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The newspaper of The Johns Hopkins University September 24, 2007 | Vol. 37 No. 4
Obituary: Jack Spangler, 62, Senior Instrument Designer in Whiting School

William Jack Spangler
Photo by Courtesy of Delong Zuo

When William Jack Spangler died at The Johns Hopkins Hospital on Sept. 16, he was 62 years old and had been affiliated with Johns Hopkins for 45 years. He began at the university in a work/study position during his senior year of high school and was hired by the Department of Physics, full-time, immediately upon his graduation in 1963. In 1995, he transferred to the Department of Civil Engineering and retired from his position there, as a senior instrument designer, last month. He received the Whiting School of Engineering's Outstanding Staff Service Award in 2002 and was a dedicated employee, committed to Johns Hopkins' mission.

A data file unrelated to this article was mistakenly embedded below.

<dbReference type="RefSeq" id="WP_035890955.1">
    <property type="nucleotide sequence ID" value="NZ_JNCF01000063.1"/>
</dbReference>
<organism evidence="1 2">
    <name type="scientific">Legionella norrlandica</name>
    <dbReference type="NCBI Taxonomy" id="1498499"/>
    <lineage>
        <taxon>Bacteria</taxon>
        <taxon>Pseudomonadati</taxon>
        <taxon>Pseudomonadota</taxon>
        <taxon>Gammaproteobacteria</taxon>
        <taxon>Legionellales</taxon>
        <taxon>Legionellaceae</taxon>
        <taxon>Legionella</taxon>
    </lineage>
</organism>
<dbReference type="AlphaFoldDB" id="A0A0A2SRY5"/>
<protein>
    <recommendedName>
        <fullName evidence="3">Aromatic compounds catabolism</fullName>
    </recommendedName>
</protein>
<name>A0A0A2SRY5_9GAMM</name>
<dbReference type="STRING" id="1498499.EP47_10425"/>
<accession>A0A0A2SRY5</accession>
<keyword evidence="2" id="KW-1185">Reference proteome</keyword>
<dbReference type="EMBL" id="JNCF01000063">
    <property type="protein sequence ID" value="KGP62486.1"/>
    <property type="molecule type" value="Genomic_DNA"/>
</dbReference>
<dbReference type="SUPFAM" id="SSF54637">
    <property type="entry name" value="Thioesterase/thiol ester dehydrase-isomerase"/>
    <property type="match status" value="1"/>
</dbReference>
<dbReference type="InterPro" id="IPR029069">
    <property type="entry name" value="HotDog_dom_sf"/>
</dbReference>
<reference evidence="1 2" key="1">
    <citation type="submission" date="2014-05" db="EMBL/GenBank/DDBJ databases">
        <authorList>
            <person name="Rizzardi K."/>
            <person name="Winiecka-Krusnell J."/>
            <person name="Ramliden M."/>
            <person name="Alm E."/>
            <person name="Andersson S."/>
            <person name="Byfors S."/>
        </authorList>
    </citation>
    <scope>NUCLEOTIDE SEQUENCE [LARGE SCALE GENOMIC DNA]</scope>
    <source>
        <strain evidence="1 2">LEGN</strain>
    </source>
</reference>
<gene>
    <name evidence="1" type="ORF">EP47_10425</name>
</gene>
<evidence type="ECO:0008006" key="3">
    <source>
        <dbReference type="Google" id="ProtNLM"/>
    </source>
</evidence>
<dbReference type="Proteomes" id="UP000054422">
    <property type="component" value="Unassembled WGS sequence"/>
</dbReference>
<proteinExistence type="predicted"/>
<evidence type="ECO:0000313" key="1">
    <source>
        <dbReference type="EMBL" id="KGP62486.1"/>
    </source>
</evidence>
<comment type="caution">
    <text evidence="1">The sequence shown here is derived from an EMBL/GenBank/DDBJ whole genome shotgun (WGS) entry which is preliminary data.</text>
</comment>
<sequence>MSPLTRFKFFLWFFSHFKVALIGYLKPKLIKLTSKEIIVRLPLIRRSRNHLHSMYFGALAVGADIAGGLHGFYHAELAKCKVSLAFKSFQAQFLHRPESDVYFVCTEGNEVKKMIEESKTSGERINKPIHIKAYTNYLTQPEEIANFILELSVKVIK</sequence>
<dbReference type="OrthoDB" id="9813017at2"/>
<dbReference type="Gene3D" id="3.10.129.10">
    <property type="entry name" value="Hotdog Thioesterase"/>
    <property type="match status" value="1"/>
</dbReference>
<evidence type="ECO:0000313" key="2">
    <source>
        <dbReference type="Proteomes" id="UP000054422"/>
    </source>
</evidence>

"Jack was truly gifted," said Nick Jones, dean of the Whiting School. "He pushed the envelope in his every endeavor."

The innovative systems for measurement and control that Spangler built had applications that included particle detectors for high-energy physics experiments and the measurement of field vibrations of large cable-supported bridges.

Jones, a civil engineer, worked with Spangler on numerous bridge-related research projects over the course of more than a dozen years.

"He had a tremendous gift for understanding electromechanical systems and would diagnose and repair complex mission-critical systems in a calm, unflappable manner," Jones said. "In situations when I felt like I was ready to jump off the bridge in frustration, Jack would quickly sum up the situation, restrain me with one hand and reach for his tools with the other."

According to his former supervisor, Emeritus Professor Aihud Pevsner from the Krieger School's Department of Physics and Astronomy, "Jack could reassemble a television set in the time it took me to cough."

Always working in the background, Spangler had a commitment to delivering the highest quality product that strongly influenced the careers and lives of many Johns Hopkins faculty and students, Jones said.

Spangler is survived by his wife, Carol; son, Jack Jr., and daughter-in-law, Liz; and two grandchildren, Cole and Julianna.


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